If China Stalls, Here’s Who Is Most Exposed
Countries with strong trade ties are the most vulnerable to a slowdown
By Ian Talley
The risk of China’s economic slowdown morphing into something far more dangerous has rattled markets for the last two years.
Who’s most exposed?
While Beijing’s recent efforts have temporarily stabilized the economy, many warn trouble is still brewing ahead. The government’s slow-walking of economic overhauls, continued reliance on stimulus to subsidize manufacturing, and the failure to rein in a worrisome surge in credit all could lead to a reckoning in the not-too-distant future.
“Just as China fostered strong global-trade growth during the expansion, its transition is likely playing a role in the current slowdown,” says the International Monetary Fund. If growth slows much faster, it could shake the global economy.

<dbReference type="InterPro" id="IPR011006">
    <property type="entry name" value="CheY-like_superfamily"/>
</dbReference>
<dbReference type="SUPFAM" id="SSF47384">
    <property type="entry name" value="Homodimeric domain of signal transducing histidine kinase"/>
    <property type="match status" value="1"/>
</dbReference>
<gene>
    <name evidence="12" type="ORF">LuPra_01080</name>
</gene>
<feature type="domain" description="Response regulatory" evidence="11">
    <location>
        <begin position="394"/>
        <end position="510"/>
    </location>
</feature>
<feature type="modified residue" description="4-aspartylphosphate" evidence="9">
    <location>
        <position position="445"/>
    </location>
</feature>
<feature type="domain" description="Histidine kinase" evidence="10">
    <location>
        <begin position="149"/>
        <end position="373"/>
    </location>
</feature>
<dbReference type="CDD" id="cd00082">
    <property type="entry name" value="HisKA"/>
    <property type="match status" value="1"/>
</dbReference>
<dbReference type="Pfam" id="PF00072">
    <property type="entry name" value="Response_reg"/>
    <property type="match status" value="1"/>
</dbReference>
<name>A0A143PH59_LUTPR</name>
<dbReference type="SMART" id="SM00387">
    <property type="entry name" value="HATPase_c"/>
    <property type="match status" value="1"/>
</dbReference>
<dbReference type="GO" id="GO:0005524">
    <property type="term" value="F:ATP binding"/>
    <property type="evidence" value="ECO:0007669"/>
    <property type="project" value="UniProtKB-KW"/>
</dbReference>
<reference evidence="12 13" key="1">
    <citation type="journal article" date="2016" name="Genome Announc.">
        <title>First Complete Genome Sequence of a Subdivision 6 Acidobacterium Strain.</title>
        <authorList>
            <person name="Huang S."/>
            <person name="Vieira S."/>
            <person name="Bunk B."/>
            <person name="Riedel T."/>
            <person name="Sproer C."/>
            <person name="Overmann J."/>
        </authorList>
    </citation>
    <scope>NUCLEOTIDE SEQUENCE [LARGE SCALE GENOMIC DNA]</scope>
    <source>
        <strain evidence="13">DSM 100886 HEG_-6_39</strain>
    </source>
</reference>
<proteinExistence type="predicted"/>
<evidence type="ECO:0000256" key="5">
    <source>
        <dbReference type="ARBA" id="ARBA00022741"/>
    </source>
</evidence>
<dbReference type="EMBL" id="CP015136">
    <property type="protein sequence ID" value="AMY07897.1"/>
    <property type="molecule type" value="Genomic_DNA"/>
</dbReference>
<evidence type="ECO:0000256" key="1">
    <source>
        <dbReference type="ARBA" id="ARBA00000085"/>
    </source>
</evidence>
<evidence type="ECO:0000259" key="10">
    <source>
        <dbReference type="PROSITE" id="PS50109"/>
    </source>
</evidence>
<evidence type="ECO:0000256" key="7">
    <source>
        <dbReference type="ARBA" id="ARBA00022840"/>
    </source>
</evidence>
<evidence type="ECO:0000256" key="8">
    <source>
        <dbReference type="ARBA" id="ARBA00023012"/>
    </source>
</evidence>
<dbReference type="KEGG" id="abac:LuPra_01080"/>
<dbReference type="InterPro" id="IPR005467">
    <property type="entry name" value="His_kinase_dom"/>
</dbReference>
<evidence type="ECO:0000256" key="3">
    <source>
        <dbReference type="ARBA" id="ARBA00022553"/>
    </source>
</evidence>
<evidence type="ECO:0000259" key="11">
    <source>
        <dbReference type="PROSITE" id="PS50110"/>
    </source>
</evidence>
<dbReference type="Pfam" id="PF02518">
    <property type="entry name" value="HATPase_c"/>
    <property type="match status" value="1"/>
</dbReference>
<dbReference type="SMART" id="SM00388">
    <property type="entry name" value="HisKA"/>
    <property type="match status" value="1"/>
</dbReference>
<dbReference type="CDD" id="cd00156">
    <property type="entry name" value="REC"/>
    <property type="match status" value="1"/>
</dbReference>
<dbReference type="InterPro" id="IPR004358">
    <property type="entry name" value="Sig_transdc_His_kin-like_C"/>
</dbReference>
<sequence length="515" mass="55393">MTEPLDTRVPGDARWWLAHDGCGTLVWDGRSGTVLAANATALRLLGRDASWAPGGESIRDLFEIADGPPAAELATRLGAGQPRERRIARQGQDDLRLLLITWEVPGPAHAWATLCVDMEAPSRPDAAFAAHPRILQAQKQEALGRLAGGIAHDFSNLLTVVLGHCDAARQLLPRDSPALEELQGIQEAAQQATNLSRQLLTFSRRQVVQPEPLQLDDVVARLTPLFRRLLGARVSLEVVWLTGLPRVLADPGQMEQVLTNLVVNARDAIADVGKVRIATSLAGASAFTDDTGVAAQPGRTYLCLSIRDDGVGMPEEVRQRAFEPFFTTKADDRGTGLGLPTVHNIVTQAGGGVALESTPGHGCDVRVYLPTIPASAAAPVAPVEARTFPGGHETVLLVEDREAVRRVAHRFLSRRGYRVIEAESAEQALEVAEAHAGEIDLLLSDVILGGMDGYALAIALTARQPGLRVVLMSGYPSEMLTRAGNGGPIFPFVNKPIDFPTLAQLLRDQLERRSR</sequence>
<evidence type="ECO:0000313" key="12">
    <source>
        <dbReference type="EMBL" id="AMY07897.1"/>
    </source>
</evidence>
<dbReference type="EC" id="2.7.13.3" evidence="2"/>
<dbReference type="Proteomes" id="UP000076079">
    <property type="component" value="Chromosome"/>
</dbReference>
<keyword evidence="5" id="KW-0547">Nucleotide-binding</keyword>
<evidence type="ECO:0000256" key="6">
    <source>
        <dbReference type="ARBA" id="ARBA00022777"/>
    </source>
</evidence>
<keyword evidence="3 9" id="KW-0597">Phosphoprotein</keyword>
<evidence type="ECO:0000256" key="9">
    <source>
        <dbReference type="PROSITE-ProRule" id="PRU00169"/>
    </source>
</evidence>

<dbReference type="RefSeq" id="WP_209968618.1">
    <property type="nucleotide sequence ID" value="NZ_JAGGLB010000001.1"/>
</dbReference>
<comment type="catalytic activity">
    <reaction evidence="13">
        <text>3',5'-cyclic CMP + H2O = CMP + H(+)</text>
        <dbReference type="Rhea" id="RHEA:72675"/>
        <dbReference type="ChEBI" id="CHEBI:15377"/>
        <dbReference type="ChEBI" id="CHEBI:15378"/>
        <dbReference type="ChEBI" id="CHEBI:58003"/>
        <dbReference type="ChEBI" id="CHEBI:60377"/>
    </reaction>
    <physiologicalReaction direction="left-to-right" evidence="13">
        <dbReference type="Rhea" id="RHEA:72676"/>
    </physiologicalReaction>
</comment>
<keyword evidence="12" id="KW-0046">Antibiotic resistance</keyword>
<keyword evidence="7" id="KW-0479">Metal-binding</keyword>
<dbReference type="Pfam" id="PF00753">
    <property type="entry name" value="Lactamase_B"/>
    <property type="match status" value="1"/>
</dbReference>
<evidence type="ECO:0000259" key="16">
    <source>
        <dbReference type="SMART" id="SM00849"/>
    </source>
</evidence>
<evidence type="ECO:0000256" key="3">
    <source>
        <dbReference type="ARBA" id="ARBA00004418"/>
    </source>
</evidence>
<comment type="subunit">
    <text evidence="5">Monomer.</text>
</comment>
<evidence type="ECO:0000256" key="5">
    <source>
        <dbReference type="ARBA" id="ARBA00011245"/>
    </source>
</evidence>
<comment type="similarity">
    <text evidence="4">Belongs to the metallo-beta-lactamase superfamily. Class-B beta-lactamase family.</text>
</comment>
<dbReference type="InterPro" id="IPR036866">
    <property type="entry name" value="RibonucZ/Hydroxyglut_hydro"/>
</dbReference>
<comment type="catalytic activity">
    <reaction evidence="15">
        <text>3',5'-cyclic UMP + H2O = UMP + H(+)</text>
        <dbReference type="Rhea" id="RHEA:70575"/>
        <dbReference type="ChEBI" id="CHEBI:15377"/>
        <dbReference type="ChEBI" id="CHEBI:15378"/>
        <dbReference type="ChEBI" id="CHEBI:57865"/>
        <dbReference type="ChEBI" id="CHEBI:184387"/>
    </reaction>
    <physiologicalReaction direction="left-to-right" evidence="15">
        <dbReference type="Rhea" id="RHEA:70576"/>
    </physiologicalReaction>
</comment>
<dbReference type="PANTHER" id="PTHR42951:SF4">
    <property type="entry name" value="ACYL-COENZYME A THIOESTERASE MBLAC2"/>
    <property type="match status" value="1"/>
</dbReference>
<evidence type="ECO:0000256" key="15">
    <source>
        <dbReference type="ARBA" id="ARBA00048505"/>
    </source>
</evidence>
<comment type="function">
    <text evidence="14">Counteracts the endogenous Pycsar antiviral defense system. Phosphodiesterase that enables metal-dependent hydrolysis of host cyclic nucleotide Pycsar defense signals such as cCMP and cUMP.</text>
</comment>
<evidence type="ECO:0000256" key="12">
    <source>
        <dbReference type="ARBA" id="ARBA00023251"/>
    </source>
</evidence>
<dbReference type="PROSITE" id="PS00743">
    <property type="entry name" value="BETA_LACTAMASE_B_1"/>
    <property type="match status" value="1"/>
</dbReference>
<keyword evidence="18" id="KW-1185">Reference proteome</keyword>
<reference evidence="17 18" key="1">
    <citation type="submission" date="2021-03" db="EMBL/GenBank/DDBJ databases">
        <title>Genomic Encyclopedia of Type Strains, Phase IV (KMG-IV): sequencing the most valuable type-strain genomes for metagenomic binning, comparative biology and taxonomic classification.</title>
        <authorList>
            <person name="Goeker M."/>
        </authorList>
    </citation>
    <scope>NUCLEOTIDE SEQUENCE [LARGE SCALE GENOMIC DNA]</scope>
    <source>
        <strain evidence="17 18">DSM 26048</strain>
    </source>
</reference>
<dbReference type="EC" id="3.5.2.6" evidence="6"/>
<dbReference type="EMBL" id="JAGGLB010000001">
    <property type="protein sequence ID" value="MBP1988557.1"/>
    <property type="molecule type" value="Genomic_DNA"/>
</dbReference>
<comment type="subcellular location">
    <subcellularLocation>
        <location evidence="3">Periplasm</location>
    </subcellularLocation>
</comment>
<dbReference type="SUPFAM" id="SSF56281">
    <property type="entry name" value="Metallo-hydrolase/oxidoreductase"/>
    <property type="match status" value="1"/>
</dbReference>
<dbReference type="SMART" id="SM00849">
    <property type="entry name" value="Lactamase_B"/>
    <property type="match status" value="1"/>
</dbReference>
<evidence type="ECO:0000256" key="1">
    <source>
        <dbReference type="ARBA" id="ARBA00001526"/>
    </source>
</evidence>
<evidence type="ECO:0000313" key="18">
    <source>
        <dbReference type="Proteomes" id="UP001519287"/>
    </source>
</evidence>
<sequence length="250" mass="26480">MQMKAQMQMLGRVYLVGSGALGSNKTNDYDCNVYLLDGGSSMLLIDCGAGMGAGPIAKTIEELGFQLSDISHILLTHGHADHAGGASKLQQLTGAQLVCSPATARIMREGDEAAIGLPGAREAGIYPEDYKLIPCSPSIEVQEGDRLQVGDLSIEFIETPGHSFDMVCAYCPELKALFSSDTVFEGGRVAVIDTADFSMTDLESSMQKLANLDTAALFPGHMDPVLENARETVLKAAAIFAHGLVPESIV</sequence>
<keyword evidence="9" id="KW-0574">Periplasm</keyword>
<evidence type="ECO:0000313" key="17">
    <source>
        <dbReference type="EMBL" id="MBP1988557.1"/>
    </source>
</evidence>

Countries with strong trade ties are the most vulnerable. Besides pushing prices back into a funk, a stalled Chinese economy would see demand from the world’s second-largest economy plummet.
Commodity exporters that rely heavily on Chinese demand would be hit with a double punch.
Asian countries, given their proximity, are some of the most prone to trouble. Mongolia, for example, is in talks with the IMF for an emergency bailout after the economy collapsed in the wake of China’s surprisingly fast deceleration and associated commodity-price fall. But many African nations are also susceptible after building heavy trade relationships with the Asian powerhouse. Angola’s economy, like several others on the continent, is on the verge of crisis.
But the effects would be global given how many countries rely on exports to China.